In July 2012, Plexus announced it was laying off 116 workers from its Neenah facility. The U.S. Department of Labor has since ruled those employees, as well as all Plexus employees laid off since December of 2011, are eligible to receive federal Trade Adjustment Assistance benefits. Those benefits are only available to employees who were laid off because their jobs were outsourced to foreign countries. Plexus did not identify where it relocated those jobs to in 2012, but also has offices and interests in the United Kingdom, China, Germany, Romania, Malaysia and Thailand, WKOW reported.
This is astonishing, but not nearly as astonishing as what Maley, the WEDC spokesperson, said to Neumann of WKOW.com: "If a company makes a business decision to move some of its jobs out of the state — despite our best efforts — we will continue to work with that company to ensure that as many jobs as possible remain in Wisconsin."
What's that saying about fool me once, shame on you? Just how far backwards is the WEDC willing to bend for Eaton or for Plexus?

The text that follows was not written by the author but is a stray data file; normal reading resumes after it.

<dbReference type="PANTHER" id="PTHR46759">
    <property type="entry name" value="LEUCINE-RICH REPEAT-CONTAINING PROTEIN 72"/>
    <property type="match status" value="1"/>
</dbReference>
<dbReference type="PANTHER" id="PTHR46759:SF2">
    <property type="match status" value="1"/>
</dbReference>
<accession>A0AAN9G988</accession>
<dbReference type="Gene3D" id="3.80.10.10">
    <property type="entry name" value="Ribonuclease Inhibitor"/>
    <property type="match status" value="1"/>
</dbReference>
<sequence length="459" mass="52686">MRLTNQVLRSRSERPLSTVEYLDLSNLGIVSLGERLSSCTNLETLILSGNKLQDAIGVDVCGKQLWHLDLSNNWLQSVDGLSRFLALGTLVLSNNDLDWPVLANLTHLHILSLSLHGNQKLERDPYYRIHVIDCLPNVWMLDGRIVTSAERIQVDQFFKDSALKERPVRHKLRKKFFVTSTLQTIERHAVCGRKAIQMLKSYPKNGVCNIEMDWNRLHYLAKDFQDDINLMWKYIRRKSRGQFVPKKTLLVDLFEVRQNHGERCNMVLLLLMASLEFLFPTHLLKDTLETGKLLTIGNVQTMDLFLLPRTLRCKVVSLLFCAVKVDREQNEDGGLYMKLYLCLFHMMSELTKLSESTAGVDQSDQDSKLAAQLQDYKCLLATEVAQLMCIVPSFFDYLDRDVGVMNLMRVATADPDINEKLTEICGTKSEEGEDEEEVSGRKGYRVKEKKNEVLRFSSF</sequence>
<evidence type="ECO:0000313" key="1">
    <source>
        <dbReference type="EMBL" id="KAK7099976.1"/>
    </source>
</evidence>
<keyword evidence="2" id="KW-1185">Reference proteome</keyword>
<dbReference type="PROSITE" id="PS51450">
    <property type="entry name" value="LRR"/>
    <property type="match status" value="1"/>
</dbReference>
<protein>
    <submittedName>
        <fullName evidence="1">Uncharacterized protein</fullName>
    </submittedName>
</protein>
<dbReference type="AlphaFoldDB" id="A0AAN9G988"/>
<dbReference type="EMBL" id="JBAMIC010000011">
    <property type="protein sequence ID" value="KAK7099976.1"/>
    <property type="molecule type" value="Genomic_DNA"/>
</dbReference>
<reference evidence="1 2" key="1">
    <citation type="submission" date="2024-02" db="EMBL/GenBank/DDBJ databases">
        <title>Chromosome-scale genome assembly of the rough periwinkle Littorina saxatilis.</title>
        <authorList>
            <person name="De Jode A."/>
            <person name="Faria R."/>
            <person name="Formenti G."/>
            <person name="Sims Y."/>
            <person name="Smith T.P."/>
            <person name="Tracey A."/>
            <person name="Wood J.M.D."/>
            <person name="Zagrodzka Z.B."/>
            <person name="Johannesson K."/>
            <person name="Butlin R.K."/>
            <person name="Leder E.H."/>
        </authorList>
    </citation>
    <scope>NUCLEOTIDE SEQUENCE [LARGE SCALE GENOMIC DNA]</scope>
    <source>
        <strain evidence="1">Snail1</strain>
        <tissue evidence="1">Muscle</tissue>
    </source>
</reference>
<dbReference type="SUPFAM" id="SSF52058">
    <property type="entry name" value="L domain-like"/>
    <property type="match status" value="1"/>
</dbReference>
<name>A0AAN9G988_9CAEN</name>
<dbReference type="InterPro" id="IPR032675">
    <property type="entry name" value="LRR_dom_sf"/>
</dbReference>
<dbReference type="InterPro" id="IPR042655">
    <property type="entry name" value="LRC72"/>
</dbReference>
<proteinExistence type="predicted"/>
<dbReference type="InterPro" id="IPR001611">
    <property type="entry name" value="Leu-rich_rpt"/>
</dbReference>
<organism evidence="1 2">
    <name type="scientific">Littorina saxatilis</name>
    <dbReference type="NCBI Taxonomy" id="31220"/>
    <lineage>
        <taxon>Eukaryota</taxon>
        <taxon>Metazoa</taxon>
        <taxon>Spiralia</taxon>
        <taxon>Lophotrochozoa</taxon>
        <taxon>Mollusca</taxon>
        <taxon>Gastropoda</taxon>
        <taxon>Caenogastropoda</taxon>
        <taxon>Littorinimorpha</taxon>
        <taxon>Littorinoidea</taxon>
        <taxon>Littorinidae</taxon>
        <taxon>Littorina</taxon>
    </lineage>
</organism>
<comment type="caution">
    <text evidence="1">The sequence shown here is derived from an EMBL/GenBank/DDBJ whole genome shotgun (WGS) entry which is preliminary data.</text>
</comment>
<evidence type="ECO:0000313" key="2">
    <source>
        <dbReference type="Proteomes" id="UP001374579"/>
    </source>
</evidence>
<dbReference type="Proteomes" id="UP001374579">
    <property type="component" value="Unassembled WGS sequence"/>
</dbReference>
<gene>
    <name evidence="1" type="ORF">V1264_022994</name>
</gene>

For the record, we don't want to see any Wisconsin jobs going overseas. In August,Lynda Paasch of the state Department of Workforce Development, submitted a petition for special federal aidfor former Trek Bicycle workers through the TAA program. Paasch wrote that most Trek employees working second and third shift making composite lugs and mountain bike frames were laid off March 16, 2013. Fifteen to 20 jobs from the Waterloo facility were outsourced to China. These were the only layoffs the company had had to that point in 2013, the Milwaukee Journal Sentinel's Daniel Bice reported last October.
Trek Bicycles, of course, is the company founded by the father of Mary Burke, who is seeking the Democratic nomination for governor. While Burke has not worked for the company since 2004, she remains a significant shareholder. We presume that, given her campaign's criticism of the WEDC and the Walker administration in the wake of the WKOW.com report, the jobs that moved from Waterloo to China in 2013 were moved over her strenuous objection. We don't like that outsourcing, either, but we find it only slightly less troubling because it didn't involve tax credits obtained through the WEDC.